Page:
The Courier News from Blytheville, Arkansas on September 16, 1955 · Page 9
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The Courier News from Blytheville, Arkansas · Page 9

Blytheville, Arkansas
Issue Date:
Friday, September 16, 1955
Page 9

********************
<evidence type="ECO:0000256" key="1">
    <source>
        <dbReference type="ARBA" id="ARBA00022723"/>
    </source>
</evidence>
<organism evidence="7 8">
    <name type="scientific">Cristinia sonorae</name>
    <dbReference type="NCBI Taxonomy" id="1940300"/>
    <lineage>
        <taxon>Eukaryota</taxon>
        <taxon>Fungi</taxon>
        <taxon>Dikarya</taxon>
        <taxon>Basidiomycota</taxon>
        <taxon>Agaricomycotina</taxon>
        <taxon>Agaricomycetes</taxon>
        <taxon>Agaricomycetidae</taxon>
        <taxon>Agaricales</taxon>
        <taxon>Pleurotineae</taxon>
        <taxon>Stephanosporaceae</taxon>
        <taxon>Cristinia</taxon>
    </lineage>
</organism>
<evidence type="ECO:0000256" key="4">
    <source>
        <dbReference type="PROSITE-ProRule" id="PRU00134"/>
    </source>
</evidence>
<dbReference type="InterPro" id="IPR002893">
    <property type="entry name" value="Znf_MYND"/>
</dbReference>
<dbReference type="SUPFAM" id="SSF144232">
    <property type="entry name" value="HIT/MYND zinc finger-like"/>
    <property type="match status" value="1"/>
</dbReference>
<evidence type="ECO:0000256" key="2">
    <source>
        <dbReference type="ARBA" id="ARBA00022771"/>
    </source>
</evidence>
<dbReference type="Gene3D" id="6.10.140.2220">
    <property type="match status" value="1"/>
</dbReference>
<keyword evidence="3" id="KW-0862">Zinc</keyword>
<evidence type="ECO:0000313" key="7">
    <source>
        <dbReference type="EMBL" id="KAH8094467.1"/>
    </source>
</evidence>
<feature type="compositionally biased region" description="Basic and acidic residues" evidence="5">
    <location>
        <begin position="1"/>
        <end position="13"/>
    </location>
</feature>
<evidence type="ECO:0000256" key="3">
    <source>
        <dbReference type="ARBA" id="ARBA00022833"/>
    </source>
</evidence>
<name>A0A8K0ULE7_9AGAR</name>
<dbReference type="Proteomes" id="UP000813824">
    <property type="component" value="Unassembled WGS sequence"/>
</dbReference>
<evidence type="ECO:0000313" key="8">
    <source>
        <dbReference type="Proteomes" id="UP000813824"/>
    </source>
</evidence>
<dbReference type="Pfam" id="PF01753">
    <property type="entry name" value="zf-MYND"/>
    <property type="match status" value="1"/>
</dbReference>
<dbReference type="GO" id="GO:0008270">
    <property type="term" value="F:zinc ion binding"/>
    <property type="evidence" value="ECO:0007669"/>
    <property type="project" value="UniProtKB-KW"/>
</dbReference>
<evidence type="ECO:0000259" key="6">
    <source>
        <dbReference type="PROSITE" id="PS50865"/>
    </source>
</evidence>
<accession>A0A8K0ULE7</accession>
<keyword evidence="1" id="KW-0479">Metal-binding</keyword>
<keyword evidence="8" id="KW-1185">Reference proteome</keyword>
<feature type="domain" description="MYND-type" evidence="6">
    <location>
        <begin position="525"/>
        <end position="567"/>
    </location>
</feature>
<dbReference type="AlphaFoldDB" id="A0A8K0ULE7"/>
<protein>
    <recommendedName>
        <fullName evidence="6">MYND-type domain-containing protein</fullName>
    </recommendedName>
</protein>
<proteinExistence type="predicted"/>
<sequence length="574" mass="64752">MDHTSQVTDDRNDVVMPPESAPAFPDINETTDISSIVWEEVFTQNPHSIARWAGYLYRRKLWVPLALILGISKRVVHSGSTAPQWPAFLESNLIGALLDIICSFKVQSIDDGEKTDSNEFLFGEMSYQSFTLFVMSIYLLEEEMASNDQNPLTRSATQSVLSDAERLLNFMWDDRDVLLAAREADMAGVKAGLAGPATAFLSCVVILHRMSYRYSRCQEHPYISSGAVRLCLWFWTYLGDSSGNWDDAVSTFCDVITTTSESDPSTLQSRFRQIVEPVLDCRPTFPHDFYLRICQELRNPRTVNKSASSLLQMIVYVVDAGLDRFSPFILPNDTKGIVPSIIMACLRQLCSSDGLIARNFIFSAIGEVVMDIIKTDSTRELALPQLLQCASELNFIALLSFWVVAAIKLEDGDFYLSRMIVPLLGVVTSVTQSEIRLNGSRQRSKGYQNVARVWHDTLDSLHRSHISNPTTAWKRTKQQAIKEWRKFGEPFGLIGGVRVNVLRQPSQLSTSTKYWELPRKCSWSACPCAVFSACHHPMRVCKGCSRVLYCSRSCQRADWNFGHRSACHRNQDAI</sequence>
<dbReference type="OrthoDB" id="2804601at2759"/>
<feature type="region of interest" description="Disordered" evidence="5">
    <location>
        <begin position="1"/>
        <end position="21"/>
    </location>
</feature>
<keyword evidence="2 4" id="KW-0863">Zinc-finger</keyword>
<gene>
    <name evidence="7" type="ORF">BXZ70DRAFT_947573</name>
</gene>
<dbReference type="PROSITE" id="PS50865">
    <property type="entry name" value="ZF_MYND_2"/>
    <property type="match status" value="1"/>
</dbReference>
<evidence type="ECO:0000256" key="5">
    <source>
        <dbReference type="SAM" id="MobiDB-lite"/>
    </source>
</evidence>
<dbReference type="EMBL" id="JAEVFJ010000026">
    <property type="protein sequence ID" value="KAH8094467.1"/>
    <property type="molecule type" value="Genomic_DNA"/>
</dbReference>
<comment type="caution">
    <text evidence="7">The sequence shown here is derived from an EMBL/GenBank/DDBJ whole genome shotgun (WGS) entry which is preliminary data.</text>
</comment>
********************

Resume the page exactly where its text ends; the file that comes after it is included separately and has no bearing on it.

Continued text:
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FRIDAY, SEPTEMBER 16, 1955 BUTHEVI1.LE (ARK.) COURIER NEWS PACK NINE Safety Is 1956 Auto Sales Controversy By DOUGLAS LARSEN NEA Staff Correspondent DETROIT — (NEA) — Safety is loaded with danger. As a major sales pitch in the automobile business, that is. That's what the competitors are saying about Ford's big break with tradition in the industry by making safety features a major part of its sales campaign on its 1956 models. "As soon as people begin getting killed In a car which has been heavily advertised as being safe they're in trouble. Safety's fine, but no matter how you cut the cheese the automobile business of today is built on styling and horsepower," one competitor explains. In answer to this a Ford spokesman says: "We are not Ignoring styling and horsepower. And we're not promising that nobody will be killed in Fords this year. We simply believe the public is sufficiently concerned about the highway accident rate to buy a car which has the most safety features on it." • • * Special door locks, a deep-dish type steering wheel which keeps the driver from being speared by the steering column in a crash, a padded dashboard 'and sun visor, seat belts fastened to the frame and « special coating on the rear view mirror which keeps it from splintering in * crash are Ford's big safety offerings. The seat belts and the padding HIGH-SPEED camera shows how dish-type steering wheel pro- tectt drirer In crash. will be optional equipment, at a cost, of about $25 for both. The other features will be standard on all cars. All the other manufacturers will be offering safety door locks and safety belts as optional equipment. Other makers are coming out with such safety devices as improved brakes and a special differential which gives better traction on icy roads. All 1P-56 models also will have improved sealed-beam headlight. The rest of the industry will be watching Ford's success with its all-out safety sales campaign before following suit. • • • Aside from the controversial safety promotion, however, the sales race on 1956 models beginning early this fall will be bitter, but offering the conventional improvements in style and horsepower. Lincoln is out with a completely new car, designed to give Cadillac stiffer competition. In addition. Ford will introduce its $10,000 Continental which is supposed to have a brand new snob-appeal in the auto market. But aside from that the General Motors, Chrysler and other Ford models will have only those changes which can be 'made by minor retooling. All of the car designers agree that the pendulum has begun to swing back to conservation in colors. There will be more color choices available. But they will be in the more subdued pastel ranges. And the factories are prepared to deliver more single colors and more cars painted darker. A designer says, however; "You can count on the fact that we've done all we can with colors this year to make you dissatisfied •Kith the color of your present car," Respite criticism by some state highway officials and other safety experts the industry will continue its great horsepower race. Among other things it has been charged that the car makers have been derelict in not trying to educate | car buyers on how to use the great; power in new cars safely. In reply the car makers don't think this is their responsibility. All of the 1956 engines will have substantially increased power. I wiil be pracllcally impossible FRONT SEAT SAFETY PACKAGE: 1956 Lincoln spearheadi Ford's sales pitch based on safety. Featured are safety-flex steering wheel, seat belts for drivers and passengers, special finish on instrument panels to reduce glare, vinyl backing on mirror to minimise shattering, new safety door locks. Qlaunch and sttirdy fabrics— yet soft and luxurious' Many exclusive patterns—all Pendleton- dyed, spun and woven from the finest virgin wool — all in lifetime colors. Pendleton tailoring for perfect fit and comfort is traditional. Yes — there Is only one Pendleton. There is only one f Pendleton From 12.95 R.D. Hughes Co. Home Owned and Operated Mason Day — Walter Day buy a six-cylinder car. During the pats year car makers had to cut way back in six-cylinder engine production. "Sixes were the dogs of the '55 market," a car official claims. The trend toward selling more station wagons is expected to continue this year. "The station-wagon is becoming a prestige car." a Chrysler spokesman says. All the manufacturers will be out with improved wagons, pushing them harder than ever. • • * Continued interest by the public in sports cars will find more emphasis on them this year, too. Ford has had great success with its Thunder-bird and will continue to push it. Cadillac !s expected to come out with a sports version of one of its hard-top models. Studebaker will also be out with a series of new sports cars. Chrysler and Packard will be fen .turlng push-button shifting. Pack ard's will be electric. Packard will get one of the ma jor engineering redesigns in the in dustry with more power and a still secret innovation in its differential Packard-Studebaker designers wil try to make the Clipper look more distinctive than it has. And they wiil make the new Studebaker mod els look more conventional. American Motors hopes to cap! talize 01 the growing popularity o station wagons by offering bigger and better versions of Its popula Ramblers. They, too, will attemp to make a greater, distinction be tween the Nash Rambler and Hud son version. Generally, all 1956 models will be altered to try to make them appear longer, lower and more massive. BIG CASH SAVINGS AT SAFEWAY EVERY DAY! It's Safeway policy (o keep grocery prices at least 3% below shelf prices at stores which "give" trading stamps. This means cash savings (o our customers of 3c and more on a dollar's purchases — every day of Ih* week. And remember, Safeway offers weekly specials which mean eveen more savings. This ad Effective, Saturday, Sept. 17th Sleepy Hollow With Maple Sugar 12 01. Btl. Syrup Apple Jelly Corn Meal C.lf 3Clll Empress Brand 20 ox. Jar Mammy Lou Full Cream Bag 10 Lb. Sno-White p '° 1 ' 1 or Iodized Quaker Breakfast Treat Sea Trader Tuna Fish Colgate's Medium Tube Toothpaste Tea 26 oz. Boxes 20 oz. Boxes 6 oz. Tin Ea. 27' 29' 75' 19 C 37' 29' 25' Canterbury Vi Lb. ^ If Rich Bodied Pkg. J 1 PONT FORGET! Safeway will meet the lowest ndvN-lised price of every competitor -item by HUB—day by day In Blytheville. Quallly considered. Arkansas Man Was Aboard Crashed Plane BOONEVILLE, Ark. MB — Air Force Ma]. Robert E. McConnell, one a! 13 men aboard a B29 lost In the Pacific between Japan and Formosa a week ago. is a son of Dr. and Mrs. S. P. McConnell of Booneville. He is » brother of MaJ. Oen. John P. McConnell, chief of planning, Offutt Air Force Base, Omah». The Air Force announced names of the 13 men. who are presumed dead, at Washington on Tuesday, but the release didn't disclose Maj. McCpnnell's Arkansas connection. McConnell was stationed at Ka- dena Air Force Base, Okinawa, from which the plane had taken off on a training flight. McConnell attended Booneville public schools and Oklahoma ASM College at Stillwater. His wife, •Dixie, formerly lived at Monroe, La. The couple has three children. US Census Set At 165 Million WASHINGTON Ml — U. S. polio cases last week totaled 2.009, a drop of about two per cent under the corrected total of 2.058 in the week ended Sept. 3, the Public Health Service reported yesterday. Though some states had increases, a Health Service spokesman said, "It apepars that on the whole we are on the down grade." Last week the service said it appeared this year's polio peak was reached during the week ended Aug. 27 at 2,288 cases. Massachusetts continued to lead in cases reported, but there were only 250 last week compared with 317 the week before. The porcupine is the only edible animal that can be killed easily without firearms. ' Lion Oil and Union Sign New Wage Contract; 12-Cent Increase EL DORADO, Ark. Ml — A new wage increase, which stipulated contract providing for an eventual 12-cent-an-hour wage increase was signed yesterday by Lion Oil Co and the APL International Association of Machinists. The contract, covering about 260 machinists, at Lion's chemical plant here, gives the workers an immediate increase of eight cents an hour and a pay hike in July 1, j 1956 of another four cents. j The present scale is $1.96 to $2.43.! The machinists voted Wednesday night to accept Lion's offer. They had been working since Aug. 20 without a contract, when the old one expired. The agreement does not affect some 400 members of the CIO Oil, Chemical and Atomic Workers union at the plant. This union rejected the latest Lion offer of a that the union agree to the layoff of 80 more employes. About 80 CIO members had been laid off already since this summer. Lion has given the union notice that the present contract will be canceled Oct. 31, the necessary two months from the notice date, unless a new contract is accepted by then. The union has voted to strike If the contract is canceled. No Fun to Eat when you have Sour Stomach but handy TUMS neutralize excess acid fast! If you suffer from acid indigestion, try this top-speed way to relieve heartburn, gassy fullness. Just eat 2 Turns after meals—or whenever you feel upset. Turns neutralize er- i cess acid almost before it starts, j Can't oVer-alkalize. Always carry t Turns in pocket or purse. Get a haody roll today! So^-K.-csJ-onVlOc 3-roltpkg. 25 RENT MOVIE CAMERAS FLASH CAMERAS Complete Selection of Flash Bulbs, Polaroid Film, Color Film, Movie Film BARNEY'S DRUG STORE 2006 W. Main Ph. 3-3647 For All That's Good in Insurance Fire, Extended Coverage, Automobile, Fire, Theft and Liability, ind surety bonds for your employees. FOR Sound Insurance protection and dependable sen-ice, you are Invited to call at our office. W. M. BURNS AGENCY 219 W. Walnut Phone 3-3361 HAIRY VETCH Oregon or Arkansas Grown PMA SPECIFICATIONS Place Your Order Now Blytheville Soybean Corp. 1800 W. Main Phone 3-6S56 l.-Vigorous and Expanding TITANIUM ... a "MUST" in Military Preparedness and Peacetime Progress! 2-COLUMBIUM-Vitalto Jet Age Advancement! 3.—THORIUM-Uranium's Co-partner in Atomic Power! ANOMALIES ?nd Heavy RADIO ACTIVE SPOTS in HOT SPRING COUNTV.ARK -^•jm U.G- Geotogtcaf Survey Did JOB .know that documented facts by Government Ajrenciei Indicate that there are millions of tons of Titanium (Rutile) ftnd pounds of Columbium that should sustain 21 Urge, new in- duttry in the Mignet Cove area? "Report of Investigations 5064 (U.S. Bureau of Mines) July 1954, in which they estimated ore reserves in the three Colum- biura-bnarlns Tttania deposits (Magnet Cove Titanium Corp., Chrtity BrookiU, Hardy-Walsh Deposit at 8,000,000 tons •nd the Columbian content of these reserves was estimated to be 12,000,000 pounds." •The Bureaa considers the Columblum-btaring: RUTILE dc- poirU of Arkansas Important because they comprise the largest known potential source of Columbium in the United States." Exctrpta from letters from 3 major companies now refininr TiUninm: (A) "It is our firm conviction that th« future outlook for Titanium ii most encouraging. The properties of hi;h itrenfth, light weight and corrosion resistance, plus elevated temperature properties, which are fundamental to Titanium make Its future assured. New alloy develop* ments appear to be coming along at a rate which will broaden Us use considerably." (B) "We believe there is a most favorable Ion?-t?rm future for Titanium metal. Including important applications for both military and Industrial uses." (C) "I can assure you that the dti Pont Company bcllevci TlUKlum will have a successful future." rOLt'MBIUM "The major use of this element will be In the manufacture of heat resisting alloys lor Jet engines, turbines, blades and power plant exhaust stacks and housings." 1HORIUM According to United States Atomic Energy Commission, "The Thorium—bearing sample from Anomaly No. 1 was select material taken from the most radio active part of a narrow outcroppnlg vein..* assaying .83% THO2..." Llndsar Chemical Co., largest Thorium refiners and Importers Btate ''We will be very happy to cooperate with, you in screening camples of surface material and core drills, lor content of Thorium ... at no charge to you." "The Consolidated Edison of New York has Tiled license application with the AEC for a $55 million Thorium breeder nuclear power plant of 250.000 Kilowatts to be built without government funds. It has been revealed that during the first year of operation tho plant will need 18.900 kilograms of Thorium, and during each succeeding year 9,450 kilograms of Thorium will be needed. Original letters shown on request. Remember: NINTSEX of American's greatest Mining and Industrial Companies are NOW conducting vigorous and continuing research In per- fpcilng refining methods as well as finding new uses for tha very minerals mentioned here. (Names on request.) The Magnet Cove Area! DID YOU KNOW — • that Saline »nd Tulaskt County, Arkansas, produce 94% of til domestically produced Bauxite In the United States? • that Pulaski and Saline County, Arkansas, produce 34^- of all the consumed Bauxite by 3 giant Aluminum industries? (Alcoa, Reynolds and Kaiser.) • that the largest Barite Mininr Operation in the United Stales is located In the Magnet Cove area, in Arkansas? • that National Lead Company and Magnet Cove Barium Corporation mine, refine and ship 36 cars of drilling mud at their plants in Arkansas, every 24 hours, to be used by Oil Industries throughout America? • that these treat industries have been developed In Arkansas by outside capital? It takes money to trench, core-drill and explore any mlnlnf property. Every individual would love to have stock In lh« Aluminum Cos., the Barium Corp. Cos., hut it Is too late la buy It at a low price. NOW IS THE TIME TO BUY STOCK OF THE MAGNET COVE STRATEGIC MINERALS CORP, in Iti early states. Magnet Cove Strategic Minerals Corporation' C. H. Scott. President - 514 Boylt BnlMlnr LITTLE ROCK, ARKANSAS Mr. Scott CUM •* UiU«(«4 <4 N.fck U>M